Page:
Some people who have worked with me or have a closer relationship with me will know that I have been working 18~24 hour days for the last few years. 8 of those hours have been at a full-time job, or doing freelance work while in class. Ever since I left school, it’s been 8 hours at a day job, with 10~16 hours of freelance right after.
During this time, I have had the fortune to establish great relationships with some great people. On a few occasions, these relationships have forced me to overcome my anxiety when it comes to public speaking, and have an audience of 200+ listen about my (boring) work and (faulty) advice. Yet somehow, the confidence I established by producing consistent and high quality results for clients have failed to shine through my interviews for full-time positions. I have been massively underselling myself. Continue reading
A few weeks ago I had a client who was well funded but did not yet have a team of fulltime web developers as part of their arsenal.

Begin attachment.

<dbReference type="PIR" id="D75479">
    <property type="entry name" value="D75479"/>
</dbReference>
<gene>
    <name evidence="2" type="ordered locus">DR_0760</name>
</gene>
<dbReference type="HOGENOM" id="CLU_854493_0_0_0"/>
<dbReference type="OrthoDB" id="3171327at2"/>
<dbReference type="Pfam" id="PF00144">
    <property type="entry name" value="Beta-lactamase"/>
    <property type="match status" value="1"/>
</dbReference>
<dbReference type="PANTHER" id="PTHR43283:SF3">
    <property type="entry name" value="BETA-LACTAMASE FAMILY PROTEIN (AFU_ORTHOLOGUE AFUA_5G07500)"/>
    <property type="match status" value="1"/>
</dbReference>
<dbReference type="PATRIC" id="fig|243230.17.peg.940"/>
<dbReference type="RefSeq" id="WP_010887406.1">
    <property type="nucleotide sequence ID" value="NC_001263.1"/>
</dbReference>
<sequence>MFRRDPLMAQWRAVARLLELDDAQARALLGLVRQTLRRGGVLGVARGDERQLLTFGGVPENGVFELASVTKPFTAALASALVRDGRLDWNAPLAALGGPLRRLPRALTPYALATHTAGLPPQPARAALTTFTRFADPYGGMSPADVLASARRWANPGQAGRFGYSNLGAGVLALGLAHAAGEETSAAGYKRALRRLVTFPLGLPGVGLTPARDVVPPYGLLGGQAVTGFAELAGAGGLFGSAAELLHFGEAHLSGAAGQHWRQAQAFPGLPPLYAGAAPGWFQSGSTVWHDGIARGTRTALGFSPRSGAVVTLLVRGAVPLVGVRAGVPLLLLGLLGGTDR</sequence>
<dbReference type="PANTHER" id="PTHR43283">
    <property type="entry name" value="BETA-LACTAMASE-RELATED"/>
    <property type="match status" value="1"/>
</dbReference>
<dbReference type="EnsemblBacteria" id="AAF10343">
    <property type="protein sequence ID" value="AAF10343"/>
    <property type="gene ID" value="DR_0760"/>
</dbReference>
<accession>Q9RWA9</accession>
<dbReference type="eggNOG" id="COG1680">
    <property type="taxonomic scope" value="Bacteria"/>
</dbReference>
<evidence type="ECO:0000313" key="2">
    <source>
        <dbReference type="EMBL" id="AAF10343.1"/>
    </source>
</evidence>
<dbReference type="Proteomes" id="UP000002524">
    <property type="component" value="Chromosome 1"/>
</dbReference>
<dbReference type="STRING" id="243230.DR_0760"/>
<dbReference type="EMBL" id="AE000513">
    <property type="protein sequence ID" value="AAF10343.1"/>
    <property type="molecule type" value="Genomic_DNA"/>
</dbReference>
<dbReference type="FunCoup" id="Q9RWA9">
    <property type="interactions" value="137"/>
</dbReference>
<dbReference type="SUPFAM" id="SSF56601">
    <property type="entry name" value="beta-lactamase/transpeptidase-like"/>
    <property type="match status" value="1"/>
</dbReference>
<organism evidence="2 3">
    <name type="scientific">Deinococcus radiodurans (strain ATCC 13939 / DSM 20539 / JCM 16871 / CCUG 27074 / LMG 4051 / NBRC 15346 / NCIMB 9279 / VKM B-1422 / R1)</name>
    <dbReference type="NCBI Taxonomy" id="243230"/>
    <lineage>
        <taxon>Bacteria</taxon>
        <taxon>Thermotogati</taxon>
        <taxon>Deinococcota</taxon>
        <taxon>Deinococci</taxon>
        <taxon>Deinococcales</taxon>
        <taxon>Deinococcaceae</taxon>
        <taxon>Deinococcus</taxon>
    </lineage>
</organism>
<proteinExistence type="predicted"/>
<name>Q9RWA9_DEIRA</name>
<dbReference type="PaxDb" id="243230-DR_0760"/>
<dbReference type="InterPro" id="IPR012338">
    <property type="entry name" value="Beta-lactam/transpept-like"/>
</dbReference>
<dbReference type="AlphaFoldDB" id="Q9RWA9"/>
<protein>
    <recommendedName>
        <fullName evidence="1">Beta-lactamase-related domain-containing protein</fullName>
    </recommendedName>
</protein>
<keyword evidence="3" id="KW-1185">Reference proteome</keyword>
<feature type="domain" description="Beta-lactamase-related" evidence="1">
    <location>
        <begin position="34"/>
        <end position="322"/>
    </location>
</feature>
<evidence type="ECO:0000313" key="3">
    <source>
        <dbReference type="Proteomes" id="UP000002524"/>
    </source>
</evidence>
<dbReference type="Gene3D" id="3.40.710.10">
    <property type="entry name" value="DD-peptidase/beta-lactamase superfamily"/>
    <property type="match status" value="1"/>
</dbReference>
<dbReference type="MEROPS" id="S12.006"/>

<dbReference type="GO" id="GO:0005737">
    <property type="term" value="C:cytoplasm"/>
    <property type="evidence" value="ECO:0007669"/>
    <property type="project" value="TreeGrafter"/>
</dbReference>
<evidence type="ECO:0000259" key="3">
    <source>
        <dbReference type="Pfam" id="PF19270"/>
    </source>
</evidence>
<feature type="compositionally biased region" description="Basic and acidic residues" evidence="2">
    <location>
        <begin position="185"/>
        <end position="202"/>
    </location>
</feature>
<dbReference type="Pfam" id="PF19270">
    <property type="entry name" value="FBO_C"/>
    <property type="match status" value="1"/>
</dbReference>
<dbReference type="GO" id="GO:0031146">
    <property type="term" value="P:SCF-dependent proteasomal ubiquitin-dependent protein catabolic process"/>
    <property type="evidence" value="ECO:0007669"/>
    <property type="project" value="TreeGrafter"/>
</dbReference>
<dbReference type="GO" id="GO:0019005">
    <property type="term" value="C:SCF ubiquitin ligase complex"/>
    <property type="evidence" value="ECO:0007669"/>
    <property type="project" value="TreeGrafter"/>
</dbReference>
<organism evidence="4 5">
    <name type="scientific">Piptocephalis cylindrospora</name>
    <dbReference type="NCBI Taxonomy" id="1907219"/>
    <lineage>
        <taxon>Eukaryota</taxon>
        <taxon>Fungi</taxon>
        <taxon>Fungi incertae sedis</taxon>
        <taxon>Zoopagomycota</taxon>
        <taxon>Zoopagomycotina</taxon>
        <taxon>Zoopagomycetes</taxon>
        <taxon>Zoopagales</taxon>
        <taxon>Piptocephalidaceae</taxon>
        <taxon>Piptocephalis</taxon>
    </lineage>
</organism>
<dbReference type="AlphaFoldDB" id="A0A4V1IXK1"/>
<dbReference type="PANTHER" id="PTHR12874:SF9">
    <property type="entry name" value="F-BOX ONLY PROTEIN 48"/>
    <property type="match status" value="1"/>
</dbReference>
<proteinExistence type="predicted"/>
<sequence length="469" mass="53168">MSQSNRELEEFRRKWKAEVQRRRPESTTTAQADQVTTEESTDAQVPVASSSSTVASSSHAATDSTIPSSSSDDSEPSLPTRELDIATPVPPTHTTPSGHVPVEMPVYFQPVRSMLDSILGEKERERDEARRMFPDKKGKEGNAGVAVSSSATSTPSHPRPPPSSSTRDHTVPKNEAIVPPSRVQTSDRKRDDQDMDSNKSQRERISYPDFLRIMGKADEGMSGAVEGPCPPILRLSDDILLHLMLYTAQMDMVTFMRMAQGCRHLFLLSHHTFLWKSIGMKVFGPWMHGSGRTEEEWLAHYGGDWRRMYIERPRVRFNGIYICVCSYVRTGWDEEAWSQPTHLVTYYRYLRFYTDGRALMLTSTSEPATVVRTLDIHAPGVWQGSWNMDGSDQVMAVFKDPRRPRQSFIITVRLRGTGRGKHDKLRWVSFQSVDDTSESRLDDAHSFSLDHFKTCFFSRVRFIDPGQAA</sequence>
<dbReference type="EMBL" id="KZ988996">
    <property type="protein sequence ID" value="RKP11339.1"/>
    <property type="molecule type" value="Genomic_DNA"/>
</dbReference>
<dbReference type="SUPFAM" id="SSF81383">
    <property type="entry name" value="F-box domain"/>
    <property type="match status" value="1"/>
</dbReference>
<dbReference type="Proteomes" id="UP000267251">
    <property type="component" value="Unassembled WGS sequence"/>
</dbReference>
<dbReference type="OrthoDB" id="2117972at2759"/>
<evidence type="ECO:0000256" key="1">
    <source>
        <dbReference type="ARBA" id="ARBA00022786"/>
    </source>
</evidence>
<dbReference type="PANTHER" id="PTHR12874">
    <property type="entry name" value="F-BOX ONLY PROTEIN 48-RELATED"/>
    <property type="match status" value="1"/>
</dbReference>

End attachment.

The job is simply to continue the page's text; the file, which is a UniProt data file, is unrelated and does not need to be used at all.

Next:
Working with this client gave me the opportunity to take a look at how developers may see me when I am only represented by my resume.
This particular client wanted a revamp of their current website, which was still fairly new. They had their own UX team onboard which really helped with the outcome of the product.
Anyways, since they did not have their own team of web developers, they asked if I could help find another freelancer who would be suitable to work with me and their UX team on the project. Given a generous contract, I went and posted free postings in many job boards seeking for someone who was experienced in the technologies used for this revamp. I posted a fairly generic ad, much like many of the ones looking for a fulltime developer but I made sure to state that it was a short-term contract with great pay.